When to use a class name by itself and when with new

If I create an employee class that has the properties name, title, salary, and I want an instance of it I say
var person as new employee and can then say txtName.text = person.

However I can also var person as employee and then later on use it.

var person as employee
person = listboxEmployees.RowTagAT(listboxEmployees.SelectedRowIndex)

I can use new as in
var person as new employee
person = listboxEmployees.RowTagAT(listboxEmployees.SelectedRowIndex) and this works

My question is how are the two lines treated differently by Xojo.

This is the same as:

Var person as new employee
person = Nil
person = listboxEmployees.RowTagAT(listboxEmployees.SelectedRowIndex)

The reference to the first instance is replaced.

Think of it this way. You stored an instance of employee in the listboxEmployees.RowTag. When you retrieved it using RowTagAt you are overwriting the value that employee held from the new instance (but never used).

Essentially it’s no different than this
var s as string
s = listboxNames.RowTagat(listboxNames.SelectedRowIndex)

Except that string which is a special object in Xojo that does not require you to use new.

In general, it’s a good idea to look at your use of New. If you create a new instance of a class, and then are replacing it with an instance from a RowTag, factory method, Dictionary, etc. then all you’re doing is causing more work for the app by forcing it to create the instance and then destroy the new instance. Not a big deal and relatively benign, but if you’re doing this several million times it adds up.

Thank you both for the explanation. I was somehow under the impression that you always had to use the new keyword.

Var drawer As Clothes // You create a "drawer" that will receive "clothes" objects, but right now it's empty (Nil).

Var drawer As New Clothes // You create a "drawer" with "clothes" inside, not empty.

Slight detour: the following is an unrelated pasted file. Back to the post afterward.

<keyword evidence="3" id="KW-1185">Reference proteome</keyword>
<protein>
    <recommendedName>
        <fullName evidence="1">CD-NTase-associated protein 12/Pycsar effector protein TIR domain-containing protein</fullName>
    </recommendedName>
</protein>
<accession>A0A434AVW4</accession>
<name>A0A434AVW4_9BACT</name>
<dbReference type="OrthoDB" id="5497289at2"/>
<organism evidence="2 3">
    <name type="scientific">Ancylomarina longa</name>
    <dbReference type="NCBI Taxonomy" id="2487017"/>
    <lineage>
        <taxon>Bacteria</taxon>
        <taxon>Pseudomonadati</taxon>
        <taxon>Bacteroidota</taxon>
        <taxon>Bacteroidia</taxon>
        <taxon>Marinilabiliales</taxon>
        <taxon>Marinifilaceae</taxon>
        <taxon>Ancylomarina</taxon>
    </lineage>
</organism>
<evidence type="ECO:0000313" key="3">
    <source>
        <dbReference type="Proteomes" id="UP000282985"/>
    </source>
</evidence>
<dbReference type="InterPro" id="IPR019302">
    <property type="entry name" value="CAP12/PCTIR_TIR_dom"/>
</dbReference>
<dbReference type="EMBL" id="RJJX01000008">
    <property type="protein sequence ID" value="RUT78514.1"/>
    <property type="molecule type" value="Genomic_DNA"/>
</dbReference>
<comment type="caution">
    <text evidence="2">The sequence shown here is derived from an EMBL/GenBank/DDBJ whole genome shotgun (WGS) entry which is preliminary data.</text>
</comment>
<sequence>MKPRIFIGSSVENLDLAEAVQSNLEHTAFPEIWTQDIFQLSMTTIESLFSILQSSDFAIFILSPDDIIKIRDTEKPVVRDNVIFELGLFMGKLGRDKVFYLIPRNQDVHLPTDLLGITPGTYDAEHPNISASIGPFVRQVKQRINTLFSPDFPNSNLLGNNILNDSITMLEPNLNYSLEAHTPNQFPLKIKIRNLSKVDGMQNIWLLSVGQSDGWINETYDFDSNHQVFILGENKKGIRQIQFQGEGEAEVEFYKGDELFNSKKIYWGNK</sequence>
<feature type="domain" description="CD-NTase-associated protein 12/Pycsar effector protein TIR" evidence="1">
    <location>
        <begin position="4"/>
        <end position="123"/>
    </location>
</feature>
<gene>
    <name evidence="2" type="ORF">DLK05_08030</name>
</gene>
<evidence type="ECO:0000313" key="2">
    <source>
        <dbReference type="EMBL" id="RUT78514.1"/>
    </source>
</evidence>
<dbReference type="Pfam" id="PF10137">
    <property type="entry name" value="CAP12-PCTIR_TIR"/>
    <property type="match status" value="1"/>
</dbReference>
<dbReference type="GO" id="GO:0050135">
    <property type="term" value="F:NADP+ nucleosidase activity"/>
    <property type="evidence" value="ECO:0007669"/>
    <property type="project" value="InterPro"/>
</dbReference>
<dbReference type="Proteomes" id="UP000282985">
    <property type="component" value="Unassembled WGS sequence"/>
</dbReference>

Eh… I disagree.

// You have the idea for a drawer, but no drawer exists yet.
Var ShirtDrawer As Drawer

// You have the idea for a drawer and have created it.
Var ShirtDrawer As New Drawer

Though in reality, trying to represent these concepts as physical objects is hard because one could argue the Drawer class itself is the idea.


You know, I was trying to be didactic and not exact. Without new, no content, with new, with content, the instance, but some people don’t even know what a “instance” means. So a relaxed “vision” about part of the concept. And those words “quoted” there are for “this is not exactly this”… but…

1 Like

This is what I was going to chime in with. Drawer would be a class that holds Objects. You need an instance of one to do anything.

If I was going to make up analogies, I’d say that to have a nil Drawer you’re talking about the space where the drawer slides into whatever it goes in :slight_smile:

I know we’re trying to simplify, Rick, but I think the difference between “I have this space reserved for something” and “this object exists but is empty” is a very important one.

The focus here wasn’t to teach OOP, but the use of New keyword as requested by the OP, and what it causes, what differs when using it or not in a variable definition of an object type.

Clothes was a Class, that instantiated using the keyword new, creates an object. Drawer was just a variable (not a class) name to set the reader’s mind in a better mood to understand the, such variable “with content”, and “with no content” concepts, but for those uncomfortable with such “impure” didactic choice, consider it as “x” instead of “drawer”, so such name goes so much abstract that it does not clash directly with some mindsets and the idea of the object type (instance of the class).
Sorry for not being able to explain my intentions as expected by some, using 2 lines, and having to explain things much further later, all that without a real need.